I finally have a great sound system and it’s too much for my ears.
Infinity RSIIb speakers w/bass EQ unit
Bi-amped with two Hafler DH-500 amplifiers.
Onkyo Integra 304 pre-amp
Denon DCD-600 CD player
I am happy with the way everything sounds. Low distortion, no hum, and very clear sound. I never even turn it up past 20-25% but feel like my problem is too much headroom is allowing peak audio spikes through and they are leaving me with ear ringing after even short sessions. I listen to pretty mellow tunes too. No EDM or distorted guitars.
I like to get the sense of presence and feel the bass but I want to save my hearing. What can I do?
Welcome to the fun spot!!
Perchance does your Denon have a dynamic range
auto limiter or a fixed one? This could help your
situation. Maybe your Onkyo preamp might have
a similar feature…
You can always play at very low levels for limited
Sounds like you need some tubes in the chain
Kidding aside, when you say “finally have a great system” what is the latest addition to the system? Has the sound you described only been an issue since the latest component was added?
Do others hear/feel the same things after listening to you system for extended periods?
Curious as to the gain of the preamp & amps?
Can you talk about your cables a bit?
Lot of smart, experienced, friendly people here. I’m confident you’ll get some good starting points…
If there isn’t significant distortion, it’s not the peaks that matter, it’s simply the average volume. If anything is distorting, then that adds energy during the distortion which can add fatigue. Sometimes people confuse louder than natural high frequencies with clarity, but the extra energy up top can be fatiguing over time. It’s an easy trap to fall into if your criterion for keeping something new is only that things are “clearer”.
At what dB level are you listening?
You can download a sound level meter for phone. Let us know what you get as an overall average.
I suspect you are listening at much higher levels than you think you are.
Maybe a sub would give you the bass impact that you’re looking for without excessive volume.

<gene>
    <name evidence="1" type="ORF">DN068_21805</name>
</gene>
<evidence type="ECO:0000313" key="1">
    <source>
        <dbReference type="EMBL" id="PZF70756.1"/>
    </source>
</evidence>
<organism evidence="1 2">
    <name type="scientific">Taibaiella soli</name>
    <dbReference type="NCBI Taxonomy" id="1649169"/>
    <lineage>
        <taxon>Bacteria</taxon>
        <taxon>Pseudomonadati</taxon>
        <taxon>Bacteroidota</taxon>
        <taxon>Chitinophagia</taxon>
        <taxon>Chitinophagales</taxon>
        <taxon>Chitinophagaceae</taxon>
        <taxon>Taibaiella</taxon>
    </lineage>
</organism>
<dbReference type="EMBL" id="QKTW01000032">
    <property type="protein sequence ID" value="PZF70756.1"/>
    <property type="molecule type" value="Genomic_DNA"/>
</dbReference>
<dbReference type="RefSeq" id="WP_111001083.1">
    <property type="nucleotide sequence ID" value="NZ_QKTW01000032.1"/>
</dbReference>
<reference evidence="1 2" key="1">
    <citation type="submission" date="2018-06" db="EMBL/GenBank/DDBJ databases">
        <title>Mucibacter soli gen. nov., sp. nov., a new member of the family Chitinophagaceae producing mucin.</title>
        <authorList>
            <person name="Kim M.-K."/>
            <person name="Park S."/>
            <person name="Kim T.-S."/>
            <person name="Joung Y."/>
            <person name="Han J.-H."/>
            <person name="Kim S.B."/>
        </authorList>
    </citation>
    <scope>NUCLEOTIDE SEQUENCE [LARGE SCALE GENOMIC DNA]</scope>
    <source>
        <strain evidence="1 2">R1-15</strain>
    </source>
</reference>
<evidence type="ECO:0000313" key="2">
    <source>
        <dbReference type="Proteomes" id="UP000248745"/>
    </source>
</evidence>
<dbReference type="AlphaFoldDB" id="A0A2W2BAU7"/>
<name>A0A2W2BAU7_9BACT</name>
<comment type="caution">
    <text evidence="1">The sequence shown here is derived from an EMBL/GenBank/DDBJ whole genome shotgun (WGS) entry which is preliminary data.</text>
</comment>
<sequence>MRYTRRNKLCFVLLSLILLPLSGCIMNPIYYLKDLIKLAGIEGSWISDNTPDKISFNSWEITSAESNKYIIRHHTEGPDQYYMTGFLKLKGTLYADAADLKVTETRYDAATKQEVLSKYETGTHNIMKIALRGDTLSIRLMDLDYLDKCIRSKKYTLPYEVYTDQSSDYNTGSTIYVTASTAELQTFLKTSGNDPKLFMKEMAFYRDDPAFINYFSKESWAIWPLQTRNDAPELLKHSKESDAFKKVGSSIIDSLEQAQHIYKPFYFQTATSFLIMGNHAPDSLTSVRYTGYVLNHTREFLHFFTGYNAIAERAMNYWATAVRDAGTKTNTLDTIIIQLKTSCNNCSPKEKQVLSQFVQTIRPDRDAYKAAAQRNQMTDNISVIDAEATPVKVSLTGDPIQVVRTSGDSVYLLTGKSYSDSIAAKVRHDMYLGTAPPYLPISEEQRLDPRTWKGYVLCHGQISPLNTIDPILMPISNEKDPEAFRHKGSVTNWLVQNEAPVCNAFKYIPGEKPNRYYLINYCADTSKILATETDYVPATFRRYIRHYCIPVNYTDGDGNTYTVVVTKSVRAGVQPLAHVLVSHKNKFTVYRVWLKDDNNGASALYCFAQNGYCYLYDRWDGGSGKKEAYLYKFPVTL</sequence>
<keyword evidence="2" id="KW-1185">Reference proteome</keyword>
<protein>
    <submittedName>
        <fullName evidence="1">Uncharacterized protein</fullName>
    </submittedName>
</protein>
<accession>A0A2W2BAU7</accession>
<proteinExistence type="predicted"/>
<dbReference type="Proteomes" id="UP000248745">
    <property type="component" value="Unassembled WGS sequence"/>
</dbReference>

Could be that your room has peaks at certain frequencies, which are contributing to listening fatigue. Perhaps some room treatments would help.
That’s exactly what I was thinking. Maybe different speaker setup might help too.
Thank you for all of the informative replies. So much knowledge. I love forums.
I have just read the Denon and Onkyo manuals. There are no dynamic range limiting features.
I am thinking of switching out the Denon DCD-600 for something more modern and see if that improves the sound. It is old-tech (my whole system is.)
Tubes would be nice. I play guitar and am very familiar with their audio performance. I do have a tube PA head with a lot of power. I could try it on the top end of the speakers sometime.
The whole system is new. to me. I got it all for $50 at a yard sale. It needed some restoration such as a midrange driver and bass speaker surrounds. The Amps have all been professionally recapped by the previous owner so I think they are about as close to stock performance as possible.
The cables are braided and about 15-20’ long. They are heavy gauge from Monster Cable. They look expensive.
I have not played it for anyone but the neighbors outside my window.
Don’t know about the gain of my amps and pre-amp. Can you explain?
I think I probably am listening at a pretty high volume sometimes but often I feel the spikes at a lower volume in jazz and piano for example.
I will get a db meter and check my volume soon.
A sub kicking out under 100htz would really give me the illusion of volume that I crave. Great idea.
The room is small with coves and a big window. The final space is not ready yet but it is about 12x18 feet with a smaller window. Lots of full records and bookshelves to dampen sound and old-school acoustic ceiling (love the popcorn.) I will cross whole listening room bridge later.
I’d start with treating your room, and speaker placement first, before adding new equipment.